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Wednesday, June 29, 2011

Can Food Prices Be Stabilized?

Jeff Frankel argues that limiting speculators is not the best way to protect against volatility in food prices. I agree:

Can Food Prices Be Stabilized?, by Jeffrey Frankel, Commentary, Project Syndicate: Under French President Nicolas Sarkozy’s leadership, the G-20 has made addressing food-price volatility a top priority this year...
It is probably best to accept that commodity prices will be volatile, and to create ways to limit the adverse economic effects – for example, financial instruments that allow hedging of the terms of trade. ...
But the ... policy that Sarkozy evidently has in mind is to confront speculators, who are perceived as destabilizing agricultural commodity markets. ...
But speculation is not necessarily destabilizing. Sarkozy is right that leverage is not necessarily good just because the free market allows it, and that speculators occasionally act in a destabilizing way. But speculators more often act as detectors of changes in economic fundamentals, or provide the signals that smooth transitory fluctuations. In other words, they often are a stabilizing force.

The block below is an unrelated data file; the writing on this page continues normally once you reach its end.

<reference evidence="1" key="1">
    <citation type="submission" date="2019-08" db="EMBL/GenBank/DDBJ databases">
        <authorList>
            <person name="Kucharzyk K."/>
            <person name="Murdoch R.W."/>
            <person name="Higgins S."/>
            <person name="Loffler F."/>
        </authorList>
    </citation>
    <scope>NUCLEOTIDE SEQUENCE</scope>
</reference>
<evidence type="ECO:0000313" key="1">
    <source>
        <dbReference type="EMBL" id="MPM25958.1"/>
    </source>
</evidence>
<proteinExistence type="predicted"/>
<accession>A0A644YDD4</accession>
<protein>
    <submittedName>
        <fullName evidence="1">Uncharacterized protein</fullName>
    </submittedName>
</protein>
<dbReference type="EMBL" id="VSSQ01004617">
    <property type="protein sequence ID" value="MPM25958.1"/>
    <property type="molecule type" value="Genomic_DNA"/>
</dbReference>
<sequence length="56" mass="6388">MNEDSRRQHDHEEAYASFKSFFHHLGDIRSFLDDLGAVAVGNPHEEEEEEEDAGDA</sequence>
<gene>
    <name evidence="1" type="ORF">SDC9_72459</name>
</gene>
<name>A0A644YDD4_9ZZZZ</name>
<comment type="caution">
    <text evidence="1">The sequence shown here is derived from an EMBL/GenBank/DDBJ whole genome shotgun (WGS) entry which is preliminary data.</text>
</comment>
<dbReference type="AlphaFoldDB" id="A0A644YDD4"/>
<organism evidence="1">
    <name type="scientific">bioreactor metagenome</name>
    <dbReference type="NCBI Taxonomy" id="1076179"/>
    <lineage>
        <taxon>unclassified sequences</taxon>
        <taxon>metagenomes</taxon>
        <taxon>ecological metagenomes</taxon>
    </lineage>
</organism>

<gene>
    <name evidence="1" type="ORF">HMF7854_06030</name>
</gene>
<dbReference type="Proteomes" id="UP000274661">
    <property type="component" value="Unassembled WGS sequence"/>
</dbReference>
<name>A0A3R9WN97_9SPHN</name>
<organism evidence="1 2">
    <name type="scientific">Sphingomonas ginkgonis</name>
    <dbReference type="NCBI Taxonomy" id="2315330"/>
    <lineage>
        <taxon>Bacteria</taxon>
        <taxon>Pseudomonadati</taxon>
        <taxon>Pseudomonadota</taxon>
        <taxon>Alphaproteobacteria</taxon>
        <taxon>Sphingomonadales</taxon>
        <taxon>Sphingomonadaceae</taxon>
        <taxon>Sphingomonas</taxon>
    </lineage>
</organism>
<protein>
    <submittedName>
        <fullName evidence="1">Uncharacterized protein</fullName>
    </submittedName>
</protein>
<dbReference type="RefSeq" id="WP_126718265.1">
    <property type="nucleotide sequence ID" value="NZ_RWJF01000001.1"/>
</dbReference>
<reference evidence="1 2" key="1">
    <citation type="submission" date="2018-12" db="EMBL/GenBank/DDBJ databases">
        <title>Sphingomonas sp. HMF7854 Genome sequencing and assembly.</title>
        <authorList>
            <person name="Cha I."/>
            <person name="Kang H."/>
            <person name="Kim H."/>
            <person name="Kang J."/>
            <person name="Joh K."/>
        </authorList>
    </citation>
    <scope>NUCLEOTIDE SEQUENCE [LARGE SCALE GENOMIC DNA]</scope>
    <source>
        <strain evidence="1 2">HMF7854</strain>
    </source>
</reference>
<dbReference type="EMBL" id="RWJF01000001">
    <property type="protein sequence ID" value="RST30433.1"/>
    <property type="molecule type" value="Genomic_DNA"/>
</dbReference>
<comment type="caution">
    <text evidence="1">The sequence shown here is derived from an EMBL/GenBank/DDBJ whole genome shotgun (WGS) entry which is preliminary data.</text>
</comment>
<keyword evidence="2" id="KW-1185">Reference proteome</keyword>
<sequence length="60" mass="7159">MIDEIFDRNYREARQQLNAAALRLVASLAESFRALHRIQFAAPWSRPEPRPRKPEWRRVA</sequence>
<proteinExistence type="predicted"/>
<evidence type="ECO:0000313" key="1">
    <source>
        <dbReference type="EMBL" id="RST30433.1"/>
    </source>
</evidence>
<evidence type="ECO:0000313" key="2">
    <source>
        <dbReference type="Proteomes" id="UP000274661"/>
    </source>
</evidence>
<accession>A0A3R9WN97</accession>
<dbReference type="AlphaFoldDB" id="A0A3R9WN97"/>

The French have not yet been able to obtain agreement from the other G-20 members on measures aimed at regulating commodity speculators, such as limits on the size of their investment positions. I hope it stays that way. Shooting the messenger is no way to respond to the message.

    Posted by on Wednesday, June 29, 2011 at 12:42 AM in Economics, Financial System, Regulation | Permalink  Comments (30)

          


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